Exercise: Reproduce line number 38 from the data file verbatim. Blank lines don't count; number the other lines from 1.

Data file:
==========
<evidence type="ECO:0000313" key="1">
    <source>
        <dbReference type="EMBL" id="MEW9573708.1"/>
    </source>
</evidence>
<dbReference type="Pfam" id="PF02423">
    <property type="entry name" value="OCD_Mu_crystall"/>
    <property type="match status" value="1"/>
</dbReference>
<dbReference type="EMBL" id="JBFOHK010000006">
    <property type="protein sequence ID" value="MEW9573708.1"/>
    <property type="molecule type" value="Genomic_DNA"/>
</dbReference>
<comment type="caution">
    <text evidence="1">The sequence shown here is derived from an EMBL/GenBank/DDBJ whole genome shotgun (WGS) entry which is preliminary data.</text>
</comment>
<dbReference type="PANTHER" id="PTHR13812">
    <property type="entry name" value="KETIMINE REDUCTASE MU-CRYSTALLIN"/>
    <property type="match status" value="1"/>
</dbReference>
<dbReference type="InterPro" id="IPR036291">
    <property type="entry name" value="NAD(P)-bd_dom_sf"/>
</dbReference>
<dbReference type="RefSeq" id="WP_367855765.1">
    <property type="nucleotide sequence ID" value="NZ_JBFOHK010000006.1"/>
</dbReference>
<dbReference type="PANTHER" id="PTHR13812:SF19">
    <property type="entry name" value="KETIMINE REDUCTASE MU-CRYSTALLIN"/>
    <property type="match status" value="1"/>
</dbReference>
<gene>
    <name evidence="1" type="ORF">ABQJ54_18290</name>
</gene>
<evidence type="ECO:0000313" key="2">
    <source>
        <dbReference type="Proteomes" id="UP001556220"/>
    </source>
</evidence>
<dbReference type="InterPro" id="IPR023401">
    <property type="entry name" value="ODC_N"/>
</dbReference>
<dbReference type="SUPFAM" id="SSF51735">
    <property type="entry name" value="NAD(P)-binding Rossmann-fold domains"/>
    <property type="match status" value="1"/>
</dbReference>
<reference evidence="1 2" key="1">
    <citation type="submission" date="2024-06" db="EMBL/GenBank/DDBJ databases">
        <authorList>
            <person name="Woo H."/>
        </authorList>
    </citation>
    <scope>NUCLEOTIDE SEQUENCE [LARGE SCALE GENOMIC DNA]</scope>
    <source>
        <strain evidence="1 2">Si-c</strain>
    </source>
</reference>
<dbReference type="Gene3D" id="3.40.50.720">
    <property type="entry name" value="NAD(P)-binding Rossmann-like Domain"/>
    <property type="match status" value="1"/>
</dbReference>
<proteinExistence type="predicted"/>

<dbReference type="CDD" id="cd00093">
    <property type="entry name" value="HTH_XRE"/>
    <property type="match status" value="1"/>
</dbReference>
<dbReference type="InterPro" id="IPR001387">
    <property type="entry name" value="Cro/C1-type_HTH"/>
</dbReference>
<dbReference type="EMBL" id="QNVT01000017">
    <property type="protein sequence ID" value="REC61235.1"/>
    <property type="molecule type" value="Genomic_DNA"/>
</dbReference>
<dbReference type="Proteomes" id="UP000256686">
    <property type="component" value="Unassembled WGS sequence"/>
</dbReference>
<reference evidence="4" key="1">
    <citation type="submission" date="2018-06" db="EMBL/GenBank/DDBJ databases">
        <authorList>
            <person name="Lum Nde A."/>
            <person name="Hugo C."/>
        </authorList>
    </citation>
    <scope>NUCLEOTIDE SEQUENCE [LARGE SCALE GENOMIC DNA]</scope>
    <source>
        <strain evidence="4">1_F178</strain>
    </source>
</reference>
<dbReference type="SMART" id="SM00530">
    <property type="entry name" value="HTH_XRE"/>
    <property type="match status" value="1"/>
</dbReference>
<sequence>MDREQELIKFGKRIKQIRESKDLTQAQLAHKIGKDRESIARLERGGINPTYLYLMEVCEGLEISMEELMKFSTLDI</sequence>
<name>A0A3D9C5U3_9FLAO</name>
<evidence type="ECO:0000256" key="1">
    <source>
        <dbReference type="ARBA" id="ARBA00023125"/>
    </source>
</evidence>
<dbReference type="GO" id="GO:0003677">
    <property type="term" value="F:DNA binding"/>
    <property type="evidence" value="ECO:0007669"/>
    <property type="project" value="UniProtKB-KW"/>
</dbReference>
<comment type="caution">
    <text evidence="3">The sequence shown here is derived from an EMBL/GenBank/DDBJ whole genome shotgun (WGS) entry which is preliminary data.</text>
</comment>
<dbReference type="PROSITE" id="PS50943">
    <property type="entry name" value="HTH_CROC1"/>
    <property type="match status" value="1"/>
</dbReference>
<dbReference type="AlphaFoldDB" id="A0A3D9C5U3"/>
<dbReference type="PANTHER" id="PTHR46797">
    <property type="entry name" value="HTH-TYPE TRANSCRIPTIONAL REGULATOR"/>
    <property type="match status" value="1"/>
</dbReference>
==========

</evidence>